DETROIT — A Republican congressman trailed an establishment-minded rival in early Michigan’s primary election returns today and a second GOP congressman faced a stiff challenge as voters began a changing of the guard in the state’s congressional delegation that also included choosing nominees in four open seats, the most vacant U.S. House districts in 22 years.
The ballot also had scores of legislative races and a lone statewide proposal but no showdowns in races for governor and U.S. Senate. Republican Gov. Rick Snyder will face Democratic challenger Mark Schauer in November, while the GOP’s Terri Lynn Land will square off against Democratic U.S. Rep. Gary Peters for a Senate seat.
Closely-watched House races included business-backed challenges to conservative tea party-inspired congressmen on opposite sides of Michigan.
Two-term Rep. Justin Amash in the Grand Rapids area faced a threat from investment adviser Brian Ellis, who loaned his campaign $1 million. In early returns, one-term Rep. Kerry Bentivolio — who won in 2012 after a Republican incumbent was knocked off the ballot due to fraudulent petition signatures — was trailing lawyer David Trott, who kicked in $2.4 million to his campaign, in suburban Detroit.
“I live in his district and never see him,” said Ralph Martin, 76, of Livonia, who voted for Trott over Bentivolio. “I couldn’t even form an opinion of him.”
But Steve Hall, 59, of Livonia, said he voted for Bentivolio partly because he is “down to earth, a regular kind of guy.”
Voters also began the process of filling four seats that incumbents will leave at year’s end.
Rep. John Dingell, a Dearborn Democrat who has been in Congress for a record 58 years, will retire along with Republicans Reps. Dave Camp of Midland and Mike Rogers of Howell. A fourth House seat is opening up because Peters of Bloomfield Township is running for the Senate seat held by retiring Democrat Carl Levin.
It is the most open seats since 1992, when redistricting, retirements and a primary upset ushered out seven of 18 House members.
Four Democrats, including former Rep. Hansen Clarke and Southfield Mayor Brenda Lawrence, vied to replace Peters.
Businessman Paul Mitchell loaned or gave his campaign $5 million to run against state Sen. John Moolenaar and Peter Konetchy in the GOP primary for Camp’s Republican-leaning district in central Michigan.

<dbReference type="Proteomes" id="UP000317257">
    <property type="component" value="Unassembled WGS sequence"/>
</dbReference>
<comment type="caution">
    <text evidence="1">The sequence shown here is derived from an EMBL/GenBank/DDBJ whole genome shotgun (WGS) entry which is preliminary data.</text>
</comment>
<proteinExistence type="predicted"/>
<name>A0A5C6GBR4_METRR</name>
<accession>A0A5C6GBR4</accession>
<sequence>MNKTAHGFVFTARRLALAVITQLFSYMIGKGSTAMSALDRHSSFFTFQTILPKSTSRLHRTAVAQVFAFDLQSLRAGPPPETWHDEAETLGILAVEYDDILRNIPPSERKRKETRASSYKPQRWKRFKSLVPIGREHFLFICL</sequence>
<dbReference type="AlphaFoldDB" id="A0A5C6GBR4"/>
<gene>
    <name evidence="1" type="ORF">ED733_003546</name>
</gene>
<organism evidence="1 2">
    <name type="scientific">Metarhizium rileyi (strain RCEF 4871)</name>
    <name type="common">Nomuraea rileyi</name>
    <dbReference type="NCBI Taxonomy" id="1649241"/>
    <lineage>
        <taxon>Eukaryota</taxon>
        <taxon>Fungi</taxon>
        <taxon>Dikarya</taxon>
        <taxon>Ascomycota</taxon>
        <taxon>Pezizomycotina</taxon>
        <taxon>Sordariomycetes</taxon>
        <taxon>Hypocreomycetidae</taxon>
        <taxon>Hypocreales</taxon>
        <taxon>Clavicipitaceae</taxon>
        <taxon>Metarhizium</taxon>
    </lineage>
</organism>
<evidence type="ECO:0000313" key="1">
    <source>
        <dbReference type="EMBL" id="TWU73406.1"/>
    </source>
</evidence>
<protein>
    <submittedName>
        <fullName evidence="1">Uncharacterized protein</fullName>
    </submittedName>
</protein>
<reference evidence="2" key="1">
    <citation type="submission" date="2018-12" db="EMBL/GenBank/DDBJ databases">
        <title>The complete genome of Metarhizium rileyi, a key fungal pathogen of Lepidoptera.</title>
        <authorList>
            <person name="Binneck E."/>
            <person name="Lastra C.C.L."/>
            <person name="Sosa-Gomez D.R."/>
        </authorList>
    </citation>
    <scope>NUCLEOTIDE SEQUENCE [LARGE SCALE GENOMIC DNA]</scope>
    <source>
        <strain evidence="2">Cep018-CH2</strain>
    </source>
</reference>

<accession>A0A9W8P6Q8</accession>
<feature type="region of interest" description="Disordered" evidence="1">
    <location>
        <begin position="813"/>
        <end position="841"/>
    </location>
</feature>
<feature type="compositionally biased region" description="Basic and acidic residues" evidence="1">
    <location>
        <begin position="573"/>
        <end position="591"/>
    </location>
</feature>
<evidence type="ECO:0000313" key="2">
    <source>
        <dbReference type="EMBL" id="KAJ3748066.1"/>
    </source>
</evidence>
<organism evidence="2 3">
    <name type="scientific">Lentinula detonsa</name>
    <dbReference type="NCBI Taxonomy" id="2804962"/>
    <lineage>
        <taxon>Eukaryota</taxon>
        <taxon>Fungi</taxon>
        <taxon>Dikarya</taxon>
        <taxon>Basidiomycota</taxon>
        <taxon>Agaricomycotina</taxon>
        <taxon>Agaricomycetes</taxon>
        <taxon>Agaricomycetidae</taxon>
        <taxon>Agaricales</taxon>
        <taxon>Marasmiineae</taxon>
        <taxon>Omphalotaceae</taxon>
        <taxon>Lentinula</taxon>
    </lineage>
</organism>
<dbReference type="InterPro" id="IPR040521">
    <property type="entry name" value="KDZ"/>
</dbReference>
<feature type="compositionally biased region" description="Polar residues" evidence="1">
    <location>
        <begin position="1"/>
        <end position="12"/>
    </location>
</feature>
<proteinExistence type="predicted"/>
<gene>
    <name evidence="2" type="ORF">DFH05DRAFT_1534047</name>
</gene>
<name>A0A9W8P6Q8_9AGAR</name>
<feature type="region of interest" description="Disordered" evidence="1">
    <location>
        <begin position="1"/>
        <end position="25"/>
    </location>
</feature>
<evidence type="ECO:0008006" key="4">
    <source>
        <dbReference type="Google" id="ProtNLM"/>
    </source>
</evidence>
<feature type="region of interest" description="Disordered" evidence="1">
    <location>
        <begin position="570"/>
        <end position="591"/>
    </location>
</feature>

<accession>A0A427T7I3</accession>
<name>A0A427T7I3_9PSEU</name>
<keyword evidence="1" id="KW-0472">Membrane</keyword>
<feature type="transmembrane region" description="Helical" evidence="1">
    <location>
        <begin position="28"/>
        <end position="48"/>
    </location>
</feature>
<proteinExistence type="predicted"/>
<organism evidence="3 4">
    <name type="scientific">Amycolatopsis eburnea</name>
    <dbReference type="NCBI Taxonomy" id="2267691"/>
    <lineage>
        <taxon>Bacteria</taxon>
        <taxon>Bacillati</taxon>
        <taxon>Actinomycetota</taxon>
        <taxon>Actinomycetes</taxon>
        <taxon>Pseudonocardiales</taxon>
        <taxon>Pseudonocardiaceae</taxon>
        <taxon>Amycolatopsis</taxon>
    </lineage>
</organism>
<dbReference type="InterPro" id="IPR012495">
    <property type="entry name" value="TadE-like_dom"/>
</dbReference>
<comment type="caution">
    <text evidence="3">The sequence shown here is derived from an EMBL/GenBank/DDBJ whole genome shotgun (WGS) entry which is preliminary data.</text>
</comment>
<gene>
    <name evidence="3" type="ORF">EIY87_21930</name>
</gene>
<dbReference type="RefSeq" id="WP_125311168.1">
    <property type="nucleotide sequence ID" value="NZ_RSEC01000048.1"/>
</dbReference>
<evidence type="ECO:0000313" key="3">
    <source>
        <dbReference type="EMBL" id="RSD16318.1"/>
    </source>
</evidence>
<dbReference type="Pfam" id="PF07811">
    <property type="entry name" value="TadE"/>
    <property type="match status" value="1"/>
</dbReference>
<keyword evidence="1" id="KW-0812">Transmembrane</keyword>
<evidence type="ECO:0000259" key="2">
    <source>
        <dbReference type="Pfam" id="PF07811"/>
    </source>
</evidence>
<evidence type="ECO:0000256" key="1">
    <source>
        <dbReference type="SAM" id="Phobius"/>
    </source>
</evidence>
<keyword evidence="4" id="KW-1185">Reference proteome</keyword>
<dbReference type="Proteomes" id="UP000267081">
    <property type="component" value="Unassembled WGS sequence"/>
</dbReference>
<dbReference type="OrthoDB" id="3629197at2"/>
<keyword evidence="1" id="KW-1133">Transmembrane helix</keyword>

The Republican primary in Rogers’ GOP-leaning seat, which stretches from Lansing to the northern Detroit suburbs, featured former state Senate Majority Leader Mike Bishop and state Rep. Tom McMillin.
Republican Reps. Fred Upton and Tim Walberg in southern Michigan also had primary challengers. So did GOP Rep. Dan Benishek in northern Michigan and longtime Democratic Rep. John Conyers of Detroit.
The Rev. Horace Sheffield III, a Detroit pastor, hoped to do something no politician has done: unseat Conyers.
Joie Canty, 52, cast her ballot for Sheffield, though she said she had voted for Conyers in the past.
“Horace Sheffield can bring something new to the table or just add to what Conyers has already started,” she said.
With a win in his Democratic-heavy district, Conyers would be well on his way to succeeding Dingell as the current longest-serving member of the House.
And Dingell’s wife, Debbie, was expected to extend the Dingell dynasty beyond its 81-year run since she faced nominal opposition in his Democratic seat that covers Ann Arbor and the “Downriver” working-class Detroit suburbs. She was up big in early returns. Before John Dingell held the seat, his father John Dingell Sr. represented the district for 22 ½ years.
The only statewide ballot measure was a proposal written by the Legislature asking voters to endorse a funding mechanism designed to ensure local governments and schools are fully reimbursed as taxes are gradually slashed on businesses’ personal property such as machines. The plan — which would not raise taxes — received broad bipartisan support from lawmakers, Snyder, the business community and groups representing counties, cities and townships.
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